Apr 16, 2009

Debating the Right Age for School | Insights from Teachers

Boy looking through a magnifying glass

1 in 3 Primary School teachers suggest a later start for compulsory education- thoughts?

Examining the Impact of Delayed School Entry on Summer-Born Children

Children should be allowed to delay the start of their compulsory schooling until they are at least six, a third of all primary school teachers say, in a report due to be published in full next month. Three in four teachers are also adamant that it is wrong to admit children to mainstream classrooms at the age of four, according to a survey published today by the Association of Teachers and Lecturers (ATL).

A government inquiry is recommending that all children be allowed to start school in the September term after their fourth birthday.

Sir Jim Rose, the former Ofsted inspector, believes this will help counter the fact that summer-born children fare worse in exams because they start school at a later age. His final report is expected to be published within the next month. Today’s survey of 700 teachers says many pointed out that children from Scandinavian countries did better in international tests than those in the UK despite the fact they did not start formal schooling until age seven.

Claire Jagger, a primary teacher in Cornwall, said: “I have taught in Finland, Lapland and Russia and have seen firsthand the way in which their seven-year-olds start school ready to learn. They are emotionally ready, socially able, physically content and mature enough to deal with the curriculum in school, bringing good solid life experience and a thirst for learning.”

Another teacher said: “Summer-born children, especially those born in August, often lack the maturity to cope with school. They would be better off staying at pre-school for longer but there is also a lot of parental pressure for the children to start school so they can go to work. I often feel like a child-minder and not a teacher.”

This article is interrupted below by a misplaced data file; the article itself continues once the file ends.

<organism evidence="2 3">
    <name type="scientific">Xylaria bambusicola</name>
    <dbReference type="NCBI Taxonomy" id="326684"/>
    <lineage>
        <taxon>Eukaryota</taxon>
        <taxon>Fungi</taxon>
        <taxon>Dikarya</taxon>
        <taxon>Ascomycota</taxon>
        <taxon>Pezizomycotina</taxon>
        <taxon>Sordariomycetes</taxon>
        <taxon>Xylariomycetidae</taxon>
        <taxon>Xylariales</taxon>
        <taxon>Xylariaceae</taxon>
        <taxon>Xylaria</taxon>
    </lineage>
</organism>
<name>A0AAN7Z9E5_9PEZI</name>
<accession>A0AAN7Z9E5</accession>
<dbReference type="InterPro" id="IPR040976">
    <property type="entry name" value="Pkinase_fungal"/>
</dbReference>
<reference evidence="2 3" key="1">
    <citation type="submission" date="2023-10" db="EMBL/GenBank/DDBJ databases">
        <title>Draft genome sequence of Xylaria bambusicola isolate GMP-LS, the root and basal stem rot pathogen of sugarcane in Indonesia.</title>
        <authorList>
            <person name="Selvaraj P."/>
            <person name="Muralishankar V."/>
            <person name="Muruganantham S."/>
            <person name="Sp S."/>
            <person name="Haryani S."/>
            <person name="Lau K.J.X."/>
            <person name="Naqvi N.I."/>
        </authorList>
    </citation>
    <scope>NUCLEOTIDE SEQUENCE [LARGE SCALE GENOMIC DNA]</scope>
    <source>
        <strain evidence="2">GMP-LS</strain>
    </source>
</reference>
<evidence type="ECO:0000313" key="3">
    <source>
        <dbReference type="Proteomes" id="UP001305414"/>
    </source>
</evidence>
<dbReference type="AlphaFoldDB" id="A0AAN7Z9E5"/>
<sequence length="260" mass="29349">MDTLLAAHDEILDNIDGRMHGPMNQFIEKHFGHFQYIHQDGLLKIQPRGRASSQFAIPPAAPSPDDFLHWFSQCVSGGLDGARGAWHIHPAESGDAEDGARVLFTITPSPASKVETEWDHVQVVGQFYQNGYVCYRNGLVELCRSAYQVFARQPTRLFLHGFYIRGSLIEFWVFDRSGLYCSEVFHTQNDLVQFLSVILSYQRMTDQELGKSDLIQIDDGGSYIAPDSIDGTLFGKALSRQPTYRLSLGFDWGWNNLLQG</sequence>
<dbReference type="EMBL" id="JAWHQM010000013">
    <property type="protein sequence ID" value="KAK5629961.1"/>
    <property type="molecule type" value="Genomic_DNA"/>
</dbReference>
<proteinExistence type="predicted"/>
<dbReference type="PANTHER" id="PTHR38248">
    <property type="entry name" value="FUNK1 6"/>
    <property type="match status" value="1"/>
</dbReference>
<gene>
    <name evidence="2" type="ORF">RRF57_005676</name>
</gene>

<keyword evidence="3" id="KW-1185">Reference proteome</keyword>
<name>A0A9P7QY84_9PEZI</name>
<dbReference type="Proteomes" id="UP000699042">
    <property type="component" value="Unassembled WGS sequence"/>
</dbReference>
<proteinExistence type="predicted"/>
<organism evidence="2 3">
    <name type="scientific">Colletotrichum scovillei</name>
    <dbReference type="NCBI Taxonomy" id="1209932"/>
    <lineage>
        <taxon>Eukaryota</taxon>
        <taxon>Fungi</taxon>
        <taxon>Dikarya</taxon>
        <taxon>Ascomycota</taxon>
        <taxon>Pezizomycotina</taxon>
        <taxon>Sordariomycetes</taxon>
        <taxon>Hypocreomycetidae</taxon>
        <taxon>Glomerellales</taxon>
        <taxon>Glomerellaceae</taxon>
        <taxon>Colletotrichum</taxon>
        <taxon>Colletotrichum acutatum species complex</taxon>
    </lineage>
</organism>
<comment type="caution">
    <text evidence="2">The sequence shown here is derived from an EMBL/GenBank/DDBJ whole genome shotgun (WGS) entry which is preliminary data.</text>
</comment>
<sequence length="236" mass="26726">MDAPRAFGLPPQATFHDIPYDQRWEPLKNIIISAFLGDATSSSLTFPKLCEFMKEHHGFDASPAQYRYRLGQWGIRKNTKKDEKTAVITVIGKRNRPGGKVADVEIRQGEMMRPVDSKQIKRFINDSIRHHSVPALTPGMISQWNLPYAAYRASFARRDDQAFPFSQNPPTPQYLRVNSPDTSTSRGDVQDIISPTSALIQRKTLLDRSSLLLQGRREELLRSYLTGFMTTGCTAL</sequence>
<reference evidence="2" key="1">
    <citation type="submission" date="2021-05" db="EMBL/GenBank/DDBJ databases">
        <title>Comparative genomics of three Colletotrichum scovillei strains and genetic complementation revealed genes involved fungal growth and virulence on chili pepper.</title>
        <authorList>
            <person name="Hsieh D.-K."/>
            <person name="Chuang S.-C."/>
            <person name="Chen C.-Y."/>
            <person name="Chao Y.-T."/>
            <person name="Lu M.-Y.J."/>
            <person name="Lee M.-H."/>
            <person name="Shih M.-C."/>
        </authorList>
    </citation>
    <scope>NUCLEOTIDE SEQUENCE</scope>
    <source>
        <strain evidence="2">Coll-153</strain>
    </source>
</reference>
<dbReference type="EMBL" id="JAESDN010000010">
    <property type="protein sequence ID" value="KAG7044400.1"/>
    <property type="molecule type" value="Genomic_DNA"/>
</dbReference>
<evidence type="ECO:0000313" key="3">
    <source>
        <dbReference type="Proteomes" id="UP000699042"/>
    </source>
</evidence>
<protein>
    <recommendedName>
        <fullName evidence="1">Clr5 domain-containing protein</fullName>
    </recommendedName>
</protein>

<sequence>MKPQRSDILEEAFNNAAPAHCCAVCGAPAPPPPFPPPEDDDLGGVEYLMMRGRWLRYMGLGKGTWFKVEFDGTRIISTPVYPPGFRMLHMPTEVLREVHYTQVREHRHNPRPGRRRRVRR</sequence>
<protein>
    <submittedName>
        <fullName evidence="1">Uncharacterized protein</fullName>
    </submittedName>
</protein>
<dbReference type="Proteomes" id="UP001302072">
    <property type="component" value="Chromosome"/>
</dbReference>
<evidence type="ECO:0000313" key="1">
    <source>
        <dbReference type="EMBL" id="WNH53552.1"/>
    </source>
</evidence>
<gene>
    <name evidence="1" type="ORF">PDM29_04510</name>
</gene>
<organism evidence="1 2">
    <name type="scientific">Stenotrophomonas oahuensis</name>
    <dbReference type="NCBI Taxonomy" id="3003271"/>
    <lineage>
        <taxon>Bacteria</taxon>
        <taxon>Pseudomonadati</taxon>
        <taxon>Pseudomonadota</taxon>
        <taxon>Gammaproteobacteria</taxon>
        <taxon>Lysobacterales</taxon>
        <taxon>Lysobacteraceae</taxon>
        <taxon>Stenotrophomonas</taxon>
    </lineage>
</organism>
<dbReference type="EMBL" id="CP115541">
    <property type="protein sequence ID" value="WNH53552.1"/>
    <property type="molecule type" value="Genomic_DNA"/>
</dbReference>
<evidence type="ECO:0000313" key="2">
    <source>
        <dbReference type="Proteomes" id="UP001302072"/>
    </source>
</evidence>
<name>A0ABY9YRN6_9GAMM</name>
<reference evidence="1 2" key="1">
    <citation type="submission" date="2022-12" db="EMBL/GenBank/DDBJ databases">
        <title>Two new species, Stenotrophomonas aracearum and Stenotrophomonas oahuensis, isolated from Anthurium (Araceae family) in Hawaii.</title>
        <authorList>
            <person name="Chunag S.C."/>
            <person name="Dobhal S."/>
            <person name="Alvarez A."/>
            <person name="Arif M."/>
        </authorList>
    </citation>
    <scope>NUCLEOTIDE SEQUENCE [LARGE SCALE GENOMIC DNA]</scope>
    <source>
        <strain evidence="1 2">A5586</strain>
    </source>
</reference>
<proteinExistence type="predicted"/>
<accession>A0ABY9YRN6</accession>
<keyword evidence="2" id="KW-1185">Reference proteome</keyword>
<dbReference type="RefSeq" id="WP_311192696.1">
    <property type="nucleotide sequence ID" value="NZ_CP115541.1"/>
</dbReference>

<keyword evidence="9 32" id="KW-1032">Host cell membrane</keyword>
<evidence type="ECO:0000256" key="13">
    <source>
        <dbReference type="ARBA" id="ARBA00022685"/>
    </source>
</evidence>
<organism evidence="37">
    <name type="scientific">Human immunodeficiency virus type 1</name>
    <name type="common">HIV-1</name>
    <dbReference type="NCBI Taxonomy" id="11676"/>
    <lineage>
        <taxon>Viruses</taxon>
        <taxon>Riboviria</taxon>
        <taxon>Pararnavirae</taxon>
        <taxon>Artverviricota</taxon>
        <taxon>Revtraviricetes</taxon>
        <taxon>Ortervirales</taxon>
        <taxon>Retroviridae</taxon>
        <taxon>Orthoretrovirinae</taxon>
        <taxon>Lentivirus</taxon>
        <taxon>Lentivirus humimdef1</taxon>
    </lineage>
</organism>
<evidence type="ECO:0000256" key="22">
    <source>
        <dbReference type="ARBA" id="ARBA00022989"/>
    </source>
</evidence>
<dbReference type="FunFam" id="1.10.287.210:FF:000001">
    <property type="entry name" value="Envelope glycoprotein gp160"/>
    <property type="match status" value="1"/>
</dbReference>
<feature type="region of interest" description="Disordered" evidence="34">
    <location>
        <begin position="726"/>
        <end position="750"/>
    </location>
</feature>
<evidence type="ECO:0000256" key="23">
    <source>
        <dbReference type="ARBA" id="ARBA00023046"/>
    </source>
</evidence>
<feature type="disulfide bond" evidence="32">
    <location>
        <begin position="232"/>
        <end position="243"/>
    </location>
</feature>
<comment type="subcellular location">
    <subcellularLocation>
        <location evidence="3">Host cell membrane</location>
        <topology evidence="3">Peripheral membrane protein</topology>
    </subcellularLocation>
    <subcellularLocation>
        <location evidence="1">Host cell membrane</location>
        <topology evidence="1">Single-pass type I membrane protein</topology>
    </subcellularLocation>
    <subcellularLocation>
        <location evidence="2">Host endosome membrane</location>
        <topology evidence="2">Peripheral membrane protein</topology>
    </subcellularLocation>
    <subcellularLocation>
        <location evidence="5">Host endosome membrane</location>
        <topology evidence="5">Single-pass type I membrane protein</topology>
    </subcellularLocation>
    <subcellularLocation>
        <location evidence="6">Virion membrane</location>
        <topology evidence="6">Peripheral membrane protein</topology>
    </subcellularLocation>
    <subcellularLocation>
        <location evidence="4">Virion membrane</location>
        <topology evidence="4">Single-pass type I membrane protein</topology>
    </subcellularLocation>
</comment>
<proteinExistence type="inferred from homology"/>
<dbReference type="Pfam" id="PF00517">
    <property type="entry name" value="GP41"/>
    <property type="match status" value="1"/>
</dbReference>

Teachers also said it was important for children to continue to learn through play right up to the age of 11. The survey comes as ATL members prepare to debate later today at their annual conference in Liverpool a call for the return of enjoyment in teaching and learning.

We have seen a real change at our nurseries over the last few years, as the school age has been lowered and many children now start in the school nursery class once they are 3, in order to secure a place in the Reception Class. Many children may still be wearing nappies at this age and it can cause real issues within a busy nursery class.  Hopefully the outcome of this report will be to encourage further debate about what is really the right time for children to start in formal education; at least the new Early Years Foundation Stage should see a continued emphasis on learning through play right through the first year a child is in school.  We feel that the most helpful thing we can do is to work with the schools which our nurseries feed into and try and ease the settling in route.

Related pages/links:

Transition to School

Our Curriculum

The Brighter Learning Approach 

Related blogs:

‘Readiness for Every Stage of Learning’

‘Top 5 Tips to Help Prepare Your Child for School’.

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